Peak Tweaking

2005-10-27, Donna Hanlon, Van Essen Lab

Note: Click on any image below to enlarge it. The examples shown below include both human and monkey cases, with the majority taken from  monkey. The principles apply to all primates.

Peaks greatly affect segmentation quality, and investing some time in finding the right peaks is time well spent. The SureFit algorithm within Caret computes a WMthresh parameter (GMpeak+WMpeak)/2 that is used for several operations. When setting peaks, I prefer a sagittal view that shows the bottoms of the temporal lobes, as in the captures shown below. The temporal lobes are one frequent trouble spot (i.e., white matter may be darker and threshold out, although the opposite is true for the monkey case shown), but you can still see other trouble spots (e.g., occipital lobe is often brighter and sulci fuse if peaks set too low).

Sometimes, you can tell just by looking at a volume that you have non-uniformity problems (e.g., volume is brighter at the center of the magnet, darker at the edges; volume is darker at the top, brighter at the bottom). Other times, you may not notice you have trouble until you look at the histogram. Below are two histograms: One says "I'm going to have a good day patching"; the other says, "Oh no -- how bad is this going to be."

Good Histogram: This one has a big spike at the very left (0 side of intensity scale), which corresponds to CSF/extracranial space; a fairly tall, symmetric peak in the middle (gray matter); and a typically shorter peak on the right that often drops off more sharply to the right than it does to the left. In this case, aiming for the actual peak is pretty safe for the GM peak, since it's symmetric. For the WM peak, however, you have to aim a bit to the left of the actual peak, to offset the sharp drop-off on the right. If you mentally slice off the portion of the histogram below the (GMpeak+WMpeak)/2 intensity level, aim for the tipping point of what remains. Scary Histogram: It's unusual to see the big spike so far from zero, but my bet is that the left-most peak (at roughly 80) is extracranial; the short middle peak (at intensity 100) is CSF; and the big peak is a combination of GM and WM. If you look closely, there's a step-like shape on the right, which is the closest we'll get to a WM peak on this histogram. Here, looking at what gets thresholded when the corresponding radio button is selected is the better clue for what will work. You want about half the gray matter voxels to be green when the GM radio button is selected. For the white matter, depending on where in the volume you look and what sort of non-uniformity problems you have, it may appear that less than 50% of the white matter voxels are green. You should not see many gray matter voxels green when the WM radio button is selected if your WMpeak is set correctly.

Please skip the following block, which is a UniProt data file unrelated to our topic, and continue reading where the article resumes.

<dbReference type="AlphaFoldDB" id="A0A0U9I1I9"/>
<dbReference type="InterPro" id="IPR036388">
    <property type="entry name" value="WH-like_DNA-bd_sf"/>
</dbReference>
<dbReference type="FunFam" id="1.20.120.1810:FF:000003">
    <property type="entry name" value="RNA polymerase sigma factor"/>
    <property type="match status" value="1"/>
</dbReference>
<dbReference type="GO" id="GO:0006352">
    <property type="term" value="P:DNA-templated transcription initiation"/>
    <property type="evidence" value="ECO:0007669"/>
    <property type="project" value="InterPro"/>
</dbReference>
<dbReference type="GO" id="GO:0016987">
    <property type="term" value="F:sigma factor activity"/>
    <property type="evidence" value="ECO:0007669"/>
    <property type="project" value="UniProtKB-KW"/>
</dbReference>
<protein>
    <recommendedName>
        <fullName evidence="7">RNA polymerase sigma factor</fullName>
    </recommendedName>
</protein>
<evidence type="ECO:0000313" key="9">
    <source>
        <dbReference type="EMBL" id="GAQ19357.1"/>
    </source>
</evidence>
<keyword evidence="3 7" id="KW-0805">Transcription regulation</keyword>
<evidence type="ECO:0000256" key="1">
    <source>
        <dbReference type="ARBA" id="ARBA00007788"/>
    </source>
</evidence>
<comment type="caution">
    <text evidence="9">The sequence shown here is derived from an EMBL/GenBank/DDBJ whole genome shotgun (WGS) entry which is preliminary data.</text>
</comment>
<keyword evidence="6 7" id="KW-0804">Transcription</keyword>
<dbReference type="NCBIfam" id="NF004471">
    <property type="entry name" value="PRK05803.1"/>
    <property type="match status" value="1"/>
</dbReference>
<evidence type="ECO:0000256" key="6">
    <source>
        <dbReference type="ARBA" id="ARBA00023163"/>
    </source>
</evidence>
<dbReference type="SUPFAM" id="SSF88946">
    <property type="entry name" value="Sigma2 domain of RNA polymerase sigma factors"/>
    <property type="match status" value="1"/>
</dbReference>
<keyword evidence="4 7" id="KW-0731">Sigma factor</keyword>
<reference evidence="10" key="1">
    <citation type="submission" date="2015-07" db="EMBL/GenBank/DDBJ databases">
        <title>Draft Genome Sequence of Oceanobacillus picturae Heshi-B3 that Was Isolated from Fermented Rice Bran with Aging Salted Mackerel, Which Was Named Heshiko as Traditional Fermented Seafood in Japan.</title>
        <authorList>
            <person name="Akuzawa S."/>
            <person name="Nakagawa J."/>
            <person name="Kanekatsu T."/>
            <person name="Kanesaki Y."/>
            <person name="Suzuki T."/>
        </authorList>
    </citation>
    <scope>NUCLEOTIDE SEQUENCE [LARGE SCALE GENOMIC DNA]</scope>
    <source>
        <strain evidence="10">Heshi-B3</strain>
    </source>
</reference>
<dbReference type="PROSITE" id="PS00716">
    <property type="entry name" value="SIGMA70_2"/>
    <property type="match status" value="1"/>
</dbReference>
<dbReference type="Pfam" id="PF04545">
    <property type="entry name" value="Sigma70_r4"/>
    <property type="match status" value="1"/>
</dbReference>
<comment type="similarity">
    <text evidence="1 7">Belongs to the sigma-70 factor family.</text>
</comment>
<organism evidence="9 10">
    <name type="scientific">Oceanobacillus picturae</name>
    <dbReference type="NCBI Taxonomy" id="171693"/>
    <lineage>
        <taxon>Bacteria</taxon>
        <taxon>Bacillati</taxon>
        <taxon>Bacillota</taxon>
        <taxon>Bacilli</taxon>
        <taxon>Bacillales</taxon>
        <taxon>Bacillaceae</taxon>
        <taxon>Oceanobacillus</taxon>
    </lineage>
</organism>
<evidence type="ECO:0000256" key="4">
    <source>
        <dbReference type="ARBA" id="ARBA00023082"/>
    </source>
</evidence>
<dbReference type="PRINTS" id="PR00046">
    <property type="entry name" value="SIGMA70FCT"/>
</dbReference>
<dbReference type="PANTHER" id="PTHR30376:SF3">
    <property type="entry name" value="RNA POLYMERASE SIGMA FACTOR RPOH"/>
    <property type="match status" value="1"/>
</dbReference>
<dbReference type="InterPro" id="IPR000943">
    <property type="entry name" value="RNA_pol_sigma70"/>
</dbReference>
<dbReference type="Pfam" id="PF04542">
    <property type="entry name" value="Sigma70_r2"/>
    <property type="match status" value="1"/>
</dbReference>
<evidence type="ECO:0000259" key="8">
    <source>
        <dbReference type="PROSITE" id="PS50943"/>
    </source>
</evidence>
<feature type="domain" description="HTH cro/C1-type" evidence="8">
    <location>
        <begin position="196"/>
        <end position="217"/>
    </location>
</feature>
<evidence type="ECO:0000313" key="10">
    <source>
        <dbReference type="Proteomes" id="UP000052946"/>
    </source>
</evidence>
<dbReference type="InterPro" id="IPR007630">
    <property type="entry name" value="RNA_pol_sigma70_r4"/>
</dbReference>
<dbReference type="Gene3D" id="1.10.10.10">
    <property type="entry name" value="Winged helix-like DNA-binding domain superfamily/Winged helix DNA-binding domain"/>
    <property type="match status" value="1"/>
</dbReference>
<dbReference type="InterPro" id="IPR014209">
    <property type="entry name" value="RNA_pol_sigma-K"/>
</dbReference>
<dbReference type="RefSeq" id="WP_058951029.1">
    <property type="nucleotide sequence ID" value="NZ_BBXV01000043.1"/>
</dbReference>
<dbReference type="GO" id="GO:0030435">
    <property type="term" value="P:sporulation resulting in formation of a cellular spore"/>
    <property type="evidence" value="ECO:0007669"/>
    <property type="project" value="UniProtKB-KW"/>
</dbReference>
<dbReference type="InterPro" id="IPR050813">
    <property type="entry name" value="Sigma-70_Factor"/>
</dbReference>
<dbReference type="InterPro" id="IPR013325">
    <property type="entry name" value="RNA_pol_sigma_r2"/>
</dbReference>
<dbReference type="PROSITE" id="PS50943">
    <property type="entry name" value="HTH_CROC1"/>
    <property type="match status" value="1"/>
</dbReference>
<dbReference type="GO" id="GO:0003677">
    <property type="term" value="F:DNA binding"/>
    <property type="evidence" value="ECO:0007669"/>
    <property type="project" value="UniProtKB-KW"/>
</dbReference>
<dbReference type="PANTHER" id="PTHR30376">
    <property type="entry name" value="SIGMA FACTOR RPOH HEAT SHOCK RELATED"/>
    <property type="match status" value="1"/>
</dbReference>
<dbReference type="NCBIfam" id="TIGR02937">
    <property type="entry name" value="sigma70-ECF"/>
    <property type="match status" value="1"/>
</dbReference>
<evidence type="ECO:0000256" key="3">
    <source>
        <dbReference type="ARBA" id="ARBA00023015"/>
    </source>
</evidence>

Gray matter peak radio button selected Gray matter peak radio button selected
White matter peak radio button selected White matter peak radio button selected

In this case, my first stab at setting the peaks was GMpeak=140, WMpeak=155. This ended up being very close to optimal. How did I guess so well? Probably because I've been doing this for 5.5 years. But to illustrate the concepts of "biased toward pial surface" and "biased toward white matter," compare the following results using peaks of +10 and -10 from my first guess.

Biased toward pial surface: Peaks too low (GMpeak=130; WMpeak=145) Biased toward white matter: Peaks too high (GMpeak=150; WMpeak=165)